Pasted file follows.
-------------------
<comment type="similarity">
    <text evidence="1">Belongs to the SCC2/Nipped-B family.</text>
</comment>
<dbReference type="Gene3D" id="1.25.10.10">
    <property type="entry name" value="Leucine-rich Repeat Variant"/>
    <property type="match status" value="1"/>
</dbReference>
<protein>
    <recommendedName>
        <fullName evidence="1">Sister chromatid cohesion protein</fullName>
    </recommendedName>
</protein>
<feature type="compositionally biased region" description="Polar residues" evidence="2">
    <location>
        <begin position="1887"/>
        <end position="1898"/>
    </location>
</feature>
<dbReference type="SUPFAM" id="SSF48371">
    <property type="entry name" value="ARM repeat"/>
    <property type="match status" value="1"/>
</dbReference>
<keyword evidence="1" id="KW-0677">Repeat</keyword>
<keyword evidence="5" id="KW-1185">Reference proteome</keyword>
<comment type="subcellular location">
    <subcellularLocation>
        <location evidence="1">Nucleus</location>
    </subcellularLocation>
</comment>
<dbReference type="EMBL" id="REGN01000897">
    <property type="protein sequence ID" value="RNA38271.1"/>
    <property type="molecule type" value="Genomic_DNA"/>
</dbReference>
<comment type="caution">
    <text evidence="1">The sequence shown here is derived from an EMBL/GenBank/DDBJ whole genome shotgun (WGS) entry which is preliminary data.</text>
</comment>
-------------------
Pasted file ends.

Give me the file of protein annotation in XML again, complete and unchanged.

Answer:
<comment type="similarity">
    <text evidence="1">Belongs to the SCC2/Nipped-B family.</text>
</comment>
<dbReference type="Gene3D" id="1.25.10.10">
    <property type="entry name" value="Leucine-rich Repeat Variant"/>
    <property type="match status" value="1"/>
</dbReference>
<protein>
    <recommendedName>
        <fullName evidence="1">Sister chromatid cohesion protein</fullName>
    </recommendedName>
</protein>
<feature type="compositionally biased region" description="Polar residues" evidence="2">
    <location>
        <begin position="1887"/>
        <end position="1898"/>
    </location>
</feature>
<dbReference type="SUPFAM" id="SSF48371">
    <property type="entry name" value="ARM repeat"/>
    <property type="match status" value="1"/>
</dbReference>
<keyword evidence="1" id="KW-0677">Repeat</keyword>
<keyword evidence="5" id="KW-1185">Reference proteome</keyword>
<comment type="subcellular location">
    <subcellularLocation>
        <location evidence="1">Nucleus</location>
    </subcellularLocation>
</comment>
<dbReference type="EMBL" id="REGN01000897">
    <property type="protein sequence ID" value="RNA38271.1"/>
    <property type="molecule type" value="Genomic_DNA"/>
</dbReference>
<comment type="caution">
    <text evidence="1">The sequence shown here is derived from an EMBL/GenBank/DDBJ whole genome shotgun (WGS) entry which is preliminary data.</text>
</comment>